For the purist, those who want their XML validation without the added benefits of what some programmer thinks would improve their ONIX file, there is a lovely generic XML software product called XML Notepad 2007. It’s free and written by a Microsoft programmer, Chris Lovett, so the freeware is from a safe source, it’s easy to set-up for a schema validation and robust with files as large as 20,000 records. The only problem is that you’ll need to use a file with its XML declaration information set up for a schema validation rather than using the normal ONIX declaration. That just means replacing the first few lines of the ONIX file with a different script—a simple cut and paste that only takes a few seconds. Just be sure to use the correct ONIX declaration on the file you send to trading partners.
The software requires that you have.NET Frameworks v2.0 or above installed (you’ll likely have it already on your computer, but it’s another Microsoft product) and you can download XML Notepad here:
Just follow the links to the installer.
Getting the ONIX Schema
You’ll need is the ONIX Schema on your computer, which is available from www.editeur.org:
- Navigate through Standards to ONIX for Books, Previous releases (not ONIX 3.0)
- Scroll down to “Download Release 2.1 XML Schema” and click on it.
- Click on the “Release 2.1 (revision XX) XML Schema” and save the zip to your hard drive.
Unpacking the zip will give you a directory with 7 files in it, 6 xsd ‘schema’ files and a ‘read me’. You’ll need to put a location reference to these files into your schema, so make it easy on yourself and store this on your computer in an easily named location—avoid spaces in your directory names (spaces can confuse the XML software’s ability to find the file). As an example, if you were to create a directory in your top level C drive named XML with a subdirectory XSD and put the contents of the zip there, then naming the local file reference would not only be easy but have a long tradition behind it:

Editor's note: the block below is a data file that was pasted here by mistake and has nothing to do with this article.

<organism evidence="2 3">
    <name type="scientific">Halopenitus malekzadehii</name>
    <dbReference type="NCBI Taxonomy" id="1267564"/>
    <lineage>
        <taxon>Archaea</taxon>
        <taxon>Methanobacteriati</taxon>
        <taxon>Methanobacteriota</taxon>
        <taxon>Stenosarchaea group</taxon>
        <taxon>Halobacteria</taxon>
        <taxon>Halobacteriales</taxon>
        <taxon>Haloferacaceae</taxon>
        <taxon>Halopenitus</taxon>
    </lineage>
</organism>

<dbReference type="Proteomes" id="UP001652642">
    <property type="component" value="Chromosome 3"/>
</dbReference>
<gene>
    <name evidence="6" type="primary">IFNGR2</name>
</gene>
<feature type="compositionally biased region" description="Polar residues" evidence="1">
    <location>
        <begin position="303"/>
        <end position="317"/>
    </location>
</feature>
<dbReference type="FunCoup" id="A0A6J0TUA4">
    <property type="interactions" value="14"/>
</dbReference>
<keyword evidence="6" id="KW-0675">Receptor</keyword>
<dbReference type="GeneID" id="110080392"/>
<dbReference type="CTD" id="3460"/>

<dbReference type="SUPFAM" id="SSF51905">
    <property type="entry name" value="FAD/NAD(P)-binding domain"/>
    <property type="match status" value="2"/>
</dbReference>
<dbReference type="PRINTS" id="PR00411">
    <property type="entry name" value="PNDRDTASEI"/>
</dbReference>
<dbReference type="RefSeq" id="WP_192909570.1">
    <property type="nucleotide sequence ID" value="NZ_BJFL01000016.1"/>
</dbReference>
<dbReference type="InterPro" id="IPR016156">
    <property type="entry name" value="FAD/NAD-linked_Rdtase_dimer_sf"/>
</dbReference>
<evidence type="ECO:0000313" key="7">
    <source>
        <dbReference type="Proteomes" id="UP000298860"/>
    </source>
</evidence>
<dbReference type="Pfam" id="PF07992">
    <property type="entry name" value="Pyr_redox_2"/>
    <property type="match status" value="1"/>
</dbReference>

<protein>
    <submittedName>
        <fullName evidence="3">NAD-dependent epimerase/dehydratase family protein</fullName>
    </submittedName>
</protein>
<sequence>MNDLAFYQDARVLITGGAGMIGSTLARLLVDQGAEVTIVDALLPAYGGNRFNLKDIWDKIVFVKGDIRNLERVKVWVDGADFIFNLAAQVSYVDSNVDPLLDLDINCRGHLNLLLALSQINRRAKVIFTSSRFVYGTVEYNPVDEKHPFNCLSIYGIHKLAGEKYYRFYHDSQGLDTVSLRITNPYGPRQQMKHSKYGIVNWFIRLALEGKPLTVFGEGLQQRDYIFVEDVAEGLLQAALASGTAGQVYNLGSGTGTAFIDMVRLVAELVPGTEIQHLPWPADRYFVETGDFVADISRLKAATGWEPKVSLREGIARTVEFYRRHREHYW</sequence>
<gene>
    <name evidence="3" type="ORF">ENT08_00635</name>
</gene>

However you choose to name the location put the 7 files into that location.
The schema file ONIX_BookProduct_CodeLists.xsd includes the ONIX codes, so every time the code list is updated, this file needs to be updated as well. New code lists are announced and listed by BookNet but if you add a new code to your ONIX and your file fails your validation process an outdated XSDs file might be the problem.
Create a Schema-Specific File
The last hurdle is creating a schema specific file with your ONIX in it. The ONIX file you send to your trading partners has to have the “declaration”—the first lines before the Header tags—as defined by the ONIX for Books XML Message Specification. In order to schema validate using XML Notepad (and other XML software) you’ll need to replace that declaration with another one.
While you can modify your ONIX file with a new declaration, what I find easier is to create a file just for schema validation and then to copy the ONIX data section into it. Create a file, say: “schema.xml,” with either the Reference or Short tag declarations as below. And then copy and paste the ONIX file in using everything from the tag < Header> (Reference) or < header> (Short) to the bottom of the ONIX file (including the < ONIXMessage> or < ONIXmessage> tag).
Or alternatively, you can copy and paste a declaration from below into your ONIX file. You just have to be sure to replace it with the correct ONIX Message declaration before you send the file to your trading partners.
But one way or another, everything from the first line < ?xml version… through to < ONIXMessage> (for reference tag files) or < ONIXmessage> (for short tag files), such as in this example:
< ?xml version=”1.0” encoding=”utf-8”?>
< !DOCTYPE ONIXMessage SYSTEM “http://www.editeur.org/onix/2.1/02/reference/onix-international.dtd”>
needs to be replaced with the following: